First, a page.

• Repeat for the desired number of repetitions.

Benefits

  • This bent-over position challenges you to engage your back extensors and your core muscles to help stabilize your torso during execution. 

Drawbacks

  • You can cheat by allowing your elbows to bend and rely on the triceps to finish off the range of motion during each repetition. This happens when you are going too heavy or if you are going towards failure.

Single-Arm Rear Delt Cable Fly

The single-arm rear delt cable fly, also known as the single-arm reverse cable fly, is a unilateral (one side/arm) variation of the rear delt cable fly. This can either be done in a standing or bent-over position.

How To Do It

  • Set the cable handle to about shoulder height and stand perpendicular to the machine.
  • Grab onto the frame of the cable machine that is next to where the cable handle stems from.
  • Grab the cable handle with the hand that is furthest away from the machine.
  • Keep your abs engaged, back flat and elbows straight.
  • Pull against the cable and swing your arm outward until it is parallel to the floor.
  • Slowly return the cable handle back to the start position.
  • Repeat for the desired number of repetitions.

Benefits

  • With the single-arm variation of this exercise, your opposite arm does not impede your range of motion. You can stretch your arm over towards the other side more, which stretches out the rear delts even more. This is useful because training the muscle through more range of motion and a more stretched-out position is superior for muscle growth.

Drawbacks

  • There is a strong tendency to twist through your torso to try and complete the range of motion if you go close to failure or go too heavy. This will recruit the core muscles, including the abdominals and obliques, and take the demand away from the rear delts.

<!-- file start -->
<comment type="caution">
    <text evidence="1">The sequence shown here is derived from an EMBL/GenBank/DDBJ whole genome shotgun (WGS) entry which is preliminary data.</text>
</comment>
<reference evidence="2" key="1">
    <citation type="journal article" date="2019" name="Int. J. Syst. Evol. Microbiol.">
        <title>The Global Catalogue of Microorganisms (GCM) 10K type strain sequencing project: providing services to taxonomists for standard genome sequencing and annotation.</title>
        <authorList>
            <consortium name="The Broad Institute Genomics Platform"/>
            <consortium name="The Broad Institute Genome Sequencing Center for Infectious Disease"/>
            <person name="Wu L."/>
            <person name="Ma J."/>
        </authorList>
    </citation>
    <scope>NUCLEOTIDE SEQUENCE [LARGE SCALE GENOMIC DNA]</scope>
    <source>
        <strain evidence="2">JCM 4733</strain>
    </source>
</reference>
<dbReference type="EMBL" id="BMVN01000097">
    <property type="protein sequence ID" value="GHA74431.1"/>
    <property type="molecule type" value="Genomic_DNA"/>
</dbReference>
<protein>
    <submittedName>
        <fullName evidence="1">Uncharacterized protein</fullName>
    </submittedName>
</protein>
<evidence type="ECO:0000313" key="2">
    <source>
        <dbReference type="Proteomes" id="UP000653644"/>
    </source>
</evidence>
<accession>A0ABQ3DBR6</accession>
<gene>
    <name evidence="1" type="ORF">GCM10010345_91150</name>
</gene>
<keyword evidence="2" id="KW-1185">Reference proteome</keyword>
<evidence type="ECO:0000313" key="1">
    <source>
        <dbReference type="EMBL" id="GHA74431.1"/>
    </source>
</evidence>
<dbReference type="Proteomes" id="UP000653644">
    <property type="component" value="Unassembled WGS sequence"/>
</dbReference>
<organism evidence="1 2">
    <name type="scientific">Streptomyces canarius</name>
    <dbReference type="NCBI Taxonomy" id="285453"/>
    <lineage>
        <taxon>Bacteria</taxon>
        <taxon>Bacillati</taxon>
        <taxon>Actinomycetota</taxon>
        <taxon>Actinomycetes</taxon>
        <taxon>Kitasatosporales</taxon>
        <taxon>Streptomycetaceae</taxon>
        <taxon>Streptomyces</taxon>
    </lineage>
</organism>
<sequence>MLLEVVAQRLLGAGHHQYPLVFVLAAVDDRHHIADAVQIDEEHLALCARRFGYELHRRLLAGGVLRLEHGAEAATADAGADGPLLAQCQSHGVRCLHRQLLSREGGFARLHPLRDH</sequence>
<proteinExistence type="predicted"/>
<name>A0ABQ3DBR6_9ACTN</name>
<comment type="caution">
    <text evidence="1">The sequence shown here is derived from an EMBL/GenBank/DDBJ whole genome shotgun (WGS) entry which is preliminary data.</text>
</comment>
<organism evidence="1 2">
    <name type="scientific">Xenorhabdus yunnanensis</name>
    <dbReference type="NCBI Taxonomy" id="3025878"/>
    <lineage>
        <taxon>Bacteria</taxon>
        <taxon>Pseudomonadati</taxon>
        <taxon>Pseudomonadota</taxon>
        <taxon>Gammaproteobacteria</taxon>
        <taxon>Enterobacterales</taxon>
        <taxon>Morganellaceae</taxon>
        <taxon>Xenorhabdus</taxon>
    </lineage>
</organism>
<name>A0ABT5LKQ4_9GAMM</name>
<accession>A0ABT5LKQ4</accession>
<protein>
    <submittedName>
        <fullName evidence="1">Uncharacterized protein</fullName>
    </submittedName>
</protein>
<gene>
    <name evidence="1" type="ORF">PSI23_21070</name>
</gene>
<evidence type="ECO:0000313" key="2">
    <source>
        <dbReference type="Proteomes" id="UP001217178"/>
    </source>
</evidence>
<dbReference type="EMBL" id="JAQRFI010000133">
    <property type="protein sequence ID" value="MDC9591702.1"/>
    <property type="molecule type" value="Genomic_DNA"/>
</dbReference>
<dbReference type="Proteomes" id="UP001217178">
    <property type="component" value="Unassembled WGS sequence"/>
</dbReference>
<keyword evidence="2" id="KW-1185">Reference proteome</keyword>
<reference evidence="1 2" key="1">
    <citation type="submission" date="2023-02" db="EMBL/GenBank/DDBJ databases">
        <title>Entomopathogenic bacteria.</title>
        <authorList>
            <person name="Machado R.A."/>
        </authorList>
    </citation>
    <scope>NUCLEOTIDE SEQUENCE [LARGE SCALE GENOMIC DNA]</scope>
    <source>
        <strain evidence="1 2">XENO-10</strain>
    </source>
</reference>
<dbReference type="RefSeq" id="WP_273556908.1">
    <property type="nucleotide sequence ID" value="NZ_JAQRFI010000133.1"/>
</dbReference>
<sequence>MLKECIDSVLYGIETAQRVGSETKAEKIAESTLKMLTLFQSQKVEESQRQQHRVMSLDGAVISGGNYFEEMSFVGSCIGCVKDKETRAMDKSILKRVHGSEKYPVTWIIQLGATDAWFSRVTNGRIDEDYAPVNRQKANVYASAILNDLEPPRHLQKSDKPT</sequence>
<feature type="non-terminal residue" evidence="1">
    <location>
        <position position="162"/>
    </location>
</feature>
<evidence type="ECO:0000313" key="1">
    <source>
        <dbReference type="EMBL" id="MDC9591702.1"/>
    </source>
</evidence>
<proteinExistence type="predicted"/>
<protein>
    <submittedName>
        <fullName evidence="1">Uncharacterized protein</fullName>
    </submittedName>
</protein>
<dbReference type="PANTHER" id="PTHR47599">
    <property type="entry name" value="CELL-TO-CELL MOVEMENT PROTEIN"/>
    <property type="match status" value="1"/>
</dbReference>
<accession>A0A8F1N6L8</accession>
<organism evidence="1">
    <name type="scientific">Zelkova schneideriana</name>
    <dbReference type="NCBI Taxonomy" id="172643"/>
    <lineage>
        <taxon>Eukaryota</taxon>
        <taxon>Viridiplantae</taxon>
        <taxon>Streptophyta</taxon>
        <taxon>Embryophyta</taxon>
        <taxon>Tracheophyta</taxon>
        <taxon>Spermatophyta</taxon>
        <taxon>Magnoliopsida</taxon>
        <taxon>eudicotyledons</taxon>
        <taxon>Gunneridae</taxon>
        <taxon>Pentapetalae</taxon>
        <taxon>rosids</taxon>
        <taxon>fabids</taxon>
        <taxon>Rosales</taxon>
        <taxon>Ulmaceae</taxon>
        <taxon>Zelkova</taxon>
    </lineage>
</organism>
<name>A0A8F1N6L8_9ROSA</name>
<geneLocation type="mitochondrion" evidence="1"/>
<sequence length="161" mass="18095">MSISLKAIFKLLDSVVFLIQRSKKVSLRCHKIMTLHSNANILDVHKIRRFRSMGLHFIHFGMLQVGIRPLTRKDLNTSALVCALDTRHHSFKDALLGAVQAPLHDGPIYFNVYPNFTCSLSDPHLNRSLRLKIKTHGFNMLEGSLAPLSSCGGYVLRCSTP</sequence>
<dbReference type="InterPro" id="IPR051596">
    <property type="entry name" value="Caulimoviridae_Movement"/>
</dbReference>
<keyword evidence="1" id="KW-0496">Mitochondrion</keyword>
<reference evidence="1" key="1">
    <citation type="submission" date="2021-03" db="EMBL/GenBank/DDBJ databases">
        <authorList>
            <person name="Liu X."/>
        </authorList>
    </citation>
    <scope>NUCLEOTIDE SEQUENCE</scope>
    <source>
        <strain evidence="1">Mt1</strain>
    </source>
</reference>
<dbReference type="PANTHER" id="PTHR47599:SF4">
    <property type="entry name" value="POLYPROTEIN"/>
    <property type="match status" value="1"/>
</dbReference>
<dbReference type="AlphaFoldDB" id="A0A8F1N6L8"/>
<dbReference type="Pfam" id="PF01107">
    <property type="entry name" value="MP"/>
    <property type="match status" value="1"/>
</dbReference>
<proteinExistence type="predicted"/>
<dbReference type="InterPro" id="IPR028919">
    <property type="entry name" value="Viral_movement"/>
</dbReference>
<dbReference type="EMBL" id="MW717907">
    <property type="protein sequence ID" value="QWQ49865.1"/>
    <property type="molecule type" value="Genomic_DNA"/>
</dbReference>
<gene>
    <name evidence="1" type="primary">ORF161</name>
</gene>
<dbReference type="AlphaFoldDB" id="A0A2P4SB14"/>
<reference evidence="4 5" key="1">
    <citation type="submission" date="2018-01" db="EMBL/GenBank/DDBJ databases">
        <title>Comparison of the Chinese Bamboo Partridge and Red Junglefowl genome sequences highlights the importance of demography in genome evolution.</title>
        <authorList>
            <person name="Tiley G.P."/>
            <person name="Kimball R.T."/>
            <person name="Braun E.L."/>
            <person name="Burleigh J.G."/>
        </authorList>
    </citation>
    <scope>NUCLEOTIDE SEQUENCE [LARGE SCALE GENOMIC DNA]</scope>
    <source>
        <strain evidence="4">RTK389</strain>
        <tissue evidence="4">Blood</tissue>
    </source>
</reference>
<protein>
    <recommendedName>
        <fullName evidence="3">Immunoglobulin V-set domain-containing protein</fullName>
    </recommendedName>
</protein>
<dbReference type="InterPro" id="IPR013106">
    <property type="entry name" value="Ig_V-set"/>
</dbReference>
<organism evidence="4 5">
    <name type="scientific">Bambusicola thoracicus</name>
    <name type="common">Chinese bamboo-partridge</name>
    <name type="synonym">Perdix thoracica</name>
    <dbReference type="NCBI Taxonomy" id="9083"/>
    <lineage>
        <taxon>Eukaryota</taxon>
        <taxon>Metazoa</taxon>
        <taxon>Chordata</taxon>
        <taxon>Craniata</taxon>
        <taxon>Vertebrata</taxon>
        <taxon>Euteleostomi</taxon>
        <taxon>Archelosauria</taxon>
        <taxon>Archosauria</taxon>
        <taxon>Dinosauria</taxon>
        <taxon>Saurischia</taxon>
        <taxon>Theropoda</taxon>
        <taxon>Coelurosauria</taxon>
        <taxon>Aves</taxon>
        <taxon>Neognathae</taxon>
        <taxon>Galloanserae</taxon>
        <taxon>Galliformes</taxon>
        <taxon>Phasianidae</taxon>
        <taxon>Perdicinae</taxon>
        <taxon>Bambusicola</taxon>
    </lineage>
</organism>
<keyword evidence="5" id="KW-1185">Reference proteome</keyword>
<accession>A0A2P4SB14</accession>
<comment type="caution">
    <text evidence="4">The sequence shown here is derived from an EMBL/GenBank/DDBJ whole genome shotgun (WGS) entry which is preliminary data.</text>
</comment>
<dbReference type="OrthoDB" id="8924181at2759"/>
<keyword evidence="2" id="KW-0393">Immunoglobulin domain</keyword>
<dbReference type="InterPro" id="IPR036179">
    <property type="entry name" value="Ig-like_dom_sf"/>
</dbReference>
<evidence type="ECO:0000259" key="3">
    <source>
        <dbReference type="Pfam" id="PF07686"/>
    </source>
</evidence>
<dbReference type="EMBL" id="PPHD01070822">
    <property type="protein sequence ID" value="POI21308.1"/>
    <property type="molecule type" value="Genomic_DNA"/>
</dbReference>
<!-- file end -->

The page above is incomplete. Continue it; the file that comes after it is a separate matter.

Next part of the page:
Cable Upright Row

The cable upright row is a cable machine alternative to the barbell upright row. The cable upright row can be done with different handles for the cable, but the best handle is a straight bar handle.

You can use a rope handle for flexibility of movement, but some people find this uncomfortable on the wrist.

How To Do It

  • Stand about a foot away from the cable column and set the cable to stem from the bottom of the column. Attach an appropriate cable handle such as a straight bar handle.
  • Grab onto the cable handle and stand up straight while facing the cable column.
  • Take a deep breath in and exhale as you pull the handle up toward your neck.
  • Keep the cable handle close to your torso and lead with the elbow.
  • Inhale as you return the cable handle back down to the bottom.
  • Repeat for the desired number of repetitions.

Benefits

  • The cable version of the upright row exercise can target the rear delts a little bit more than the barbell upright row. This is because the cable creates resistance by pulling slightly horizontally away from you rather than vertically away from you. As such, there is more tension in the rear delts than in the upper traps and side delts.

Drawbacks

  • Due to the nature of how you hold onto the cable handle, you may find that this causes discomfort in your wrist and forearm muscles, as it forces you to bend your wrist sideways.

For more workouts that can add mass to the shoulders, check out my article 3 Cable Shoulder Workouts For Mass (Complete Guide).

Wide-Grip Seated Cable Row

The wide-grip seated cable row is a great compound exercise that relies on using a seated cable row machine. You can also create a makeshift seated row with any dual adjustable pulley machine. You will need to use a long bar cable handle or a lat pulldown handle.

How To Do It

  • Attach an appropriate cable handle onto a seated cable row or low row station.
  • Sit on the seat with your feet on the footpad. Ensure that your torso is upright with a flat back and keep a soft bend in your knee.
  • Hold onto the handle with an overhand grip and take a deep breath in.
  • Exhale as you row the cable handle towards your torso and hold it there momentarily.
  • Inhale as you slowly return the cable until your arms are straight.
  • Repeat for the desired number of repetitions. 

Benefits

  • You can standardize the range of motion by fully allowing your arms to straighten and bringing the bar handle all the way to your torso.